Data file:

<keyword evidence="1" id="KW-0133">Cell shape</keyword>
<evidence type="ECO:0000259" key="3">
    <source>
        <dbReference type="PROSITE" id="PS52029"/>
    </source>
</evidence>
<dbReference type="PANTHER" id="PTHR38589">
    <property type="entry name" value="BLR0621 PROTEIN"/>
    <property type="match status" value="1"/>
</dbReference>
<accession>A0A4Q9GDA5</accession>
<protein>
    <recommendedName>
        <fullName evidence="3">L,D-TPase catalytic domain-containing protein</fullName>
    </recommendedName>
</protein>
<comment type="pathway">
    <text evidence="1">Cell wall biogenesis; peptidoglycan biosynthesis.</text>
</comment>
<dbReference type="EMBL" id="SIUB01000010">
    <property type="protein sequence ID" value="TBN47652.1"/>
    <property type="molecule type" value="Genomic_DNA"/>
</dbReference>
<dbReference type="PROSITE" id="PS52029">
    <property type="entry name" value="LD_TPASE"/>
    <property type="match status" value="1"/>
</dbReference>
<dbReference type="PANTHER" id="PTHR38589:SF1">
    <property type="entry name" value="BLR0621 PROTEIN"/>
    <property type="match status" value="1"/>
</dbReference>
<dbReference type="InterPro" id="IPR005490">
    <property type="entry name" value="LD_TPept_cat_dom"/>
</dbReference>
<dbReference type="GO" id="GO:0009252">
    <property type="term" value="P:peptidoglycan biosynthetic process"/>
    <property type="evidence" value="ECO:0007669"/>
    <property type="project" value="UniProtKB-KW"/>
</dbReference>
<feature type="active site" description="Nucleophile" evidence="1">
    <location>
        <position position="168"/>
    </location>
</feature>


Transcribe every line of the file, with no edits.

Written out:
<keyword evidence="1" id="KW-0133">Cell shape</keyword>
<evidence type="ECO:0000259" key="3">
    <source>
        <dbReference type="PROSITE" id="PS52029"/>
    </source>
</evidence>
<dbReference type="PANTHER" id="PTHR38589">
    <property type="entry name" value="BLR0621 PROTEIN"/>
    <property type="match status" value="1"/>
</dbReference>
<accession>A0A4Q9GDA5</accession>
<protein>
    <recommendedName>
        <fullName evidence="3">L,D-TPase catalytic domain-containing protein</fullName>
    </recommendedName>
</protein>
<comment type="pathway">
    <text evidence="1">Cell wall biogenesis; peptidoglycan biosynthesis.</text>
</comment>
<dbReference type="EMBL" id="SIUB01000010">
    <property type="protein sequence ID" value="TBN47652.1"/>
    <property type="molecule type" value="Genomic_DNA"/>
</dbReference>
<dbReference type="PROSITE" id="PS52029">
    <property type="entry name" value="LD_TPASE"/>
    <property type="match status" value="1"/>
</dbReference>
<dbReference type="PANTHER" id="PTHR38589:SF1">
    <property type="entry name" value="BLR0621 PROTEIN"/>
    <property type="match status" value="1"/>
</dbReference>
<dbReference type="InterPro" id="IPR005490">
    <property type="entry name" value="LD_TPept_cat_dom"/>
</dbReference>
<dbReference type="GO" id="GO:0009252">
    <property type="term" value="P:peptidoglycan biosynthetic process"/>
    <property type="evidence" value="ECO:0007669"/>
    <property type="project" value="UniProtKB-KW"/>
</dbReference>
<feature type="active site" description="Nucleophile" evidence="1">
    <location>
        <position position="168"/>
    </location>
</feature>